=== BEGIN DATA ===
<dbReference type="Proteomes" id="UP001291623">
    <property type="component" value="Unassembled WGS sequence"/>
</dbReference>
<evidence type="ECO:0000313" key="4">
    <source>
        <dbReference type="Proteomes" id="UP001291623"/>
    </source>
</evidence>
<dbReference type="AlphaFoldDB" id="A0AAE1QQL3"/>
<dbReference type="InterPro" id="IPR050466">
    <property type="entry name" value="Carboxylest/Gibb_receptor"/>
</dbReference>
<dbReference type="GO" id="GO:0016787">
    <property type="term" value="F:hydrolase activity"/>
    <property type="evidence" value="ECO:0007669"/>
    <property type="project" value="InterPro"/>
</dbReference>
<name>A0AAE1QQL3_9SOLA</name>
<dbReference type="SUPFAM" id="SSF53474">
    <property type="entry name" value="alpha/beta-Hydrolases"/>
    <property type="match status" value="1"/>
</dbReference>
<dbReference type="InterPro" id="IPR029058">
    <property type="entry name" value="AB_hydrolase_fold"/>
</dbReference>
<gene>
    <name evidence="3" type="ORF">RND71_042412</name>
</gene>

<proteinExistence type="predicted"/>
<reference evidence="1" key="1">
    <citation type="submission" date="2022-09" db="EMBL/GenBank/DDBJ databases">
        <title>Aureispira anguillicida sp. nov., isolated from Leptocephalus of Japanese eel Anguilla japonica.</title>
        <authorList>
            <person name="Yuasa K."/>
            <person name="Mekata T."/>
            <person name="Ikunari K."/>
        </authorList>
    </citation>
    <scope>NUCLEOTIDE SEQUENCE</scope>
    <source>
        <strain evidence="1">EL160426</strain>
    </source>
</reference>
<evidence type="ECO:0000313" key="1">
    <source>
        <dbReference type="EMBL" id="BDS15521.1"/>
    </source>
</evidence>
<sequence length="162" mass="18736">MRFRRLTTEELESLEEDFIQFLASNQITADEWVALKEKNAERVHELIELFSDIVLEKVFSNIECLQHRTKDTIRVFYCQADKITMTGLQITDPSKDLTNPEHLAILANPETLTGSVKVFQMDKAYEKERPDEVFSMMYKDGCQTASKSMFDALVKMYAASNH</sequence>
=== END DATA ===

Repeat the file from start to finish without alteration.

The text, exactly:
<dbReference type="Proteomes" id="UP001291623">
    <property type="component" value="Unassembled WGS sequence"/>
</dbReference>
<evidence type="ECO:0000313" key="4">
    <source>
        <dbReference type="Proteomes" id="UP001291623"/>
    </source>
</evidence>
<dbReference type="AlphaFoldDB" id="A0AAE1QQL3"/>
<dbReference type="InterPro" id="IPR050466">
    <property type="entry name" value="Carboxylest/Gibb_receptor"/>
</dbReference>
<dbReference type="GO" id="GO:0016787">
    <property type="term" value="F:hydrolase activity"/>
    <property type="evidence" value="ECO:0007669"/>
    <property type="project" value="InterPro"/>
</dbReference>
<name>A0AAE1QQL3_9SOLA</name>
<dbReference type="SUPFAM" id="SSF53474">
    <property type="entry name" value="alpha/beta-Hydrolases"/>
    <property type="match status" value="1"/>
</dbReference>
<dbReference type="InterPro" id="IPR029058">
    <property type="entry name" value="AB_hydrolase_fold"/>
</dbReference>
<gene>
    <name evidence="3" type="ORF">RND71_042412</name>
</gene>

<proteinExistence type="predicted"/>
<reference evidence="1" key="1">
    <citation type="submission" date="2022-09" db="EMBL/GenBank/DDBJ databases">
        <title>Aureispira anguillicida sp. nov., isolated from Leptocephalus of Japanese eel Anguilla japonica.</title>
        <authorList>
            <person name="Yuasa K."/>
            <person name="Mekata T."/>
            <person name="Ikunari K."/>
        </authorList>
    </citation>
    <scope>NUCLEOTIDE SEQUENCE</scope>
    <source>
        <strain evidence="1">EL160426</strain>
    </source>
</reference>
<evidence type="ECO:0000313" key="1">
    <source>
        <dbReference type="EMBL" id="BDS15521.1"/>
    </source>
</evidence>
<sequence length="162" mass="18736">MRFRRLTTEELESLEEDFIQFLASNQITADEWVALKEKNAERVHELIELFSDIVLEKVFSNIECLQHRTKDTIRVFYCQADKITMTGLQITDPSKDLTNPEHLAILANPETLTGSVKVFQMDKAYEKERPDEVFSMMYKDGCQTASKSMFDALVKMYAASNH</sequence>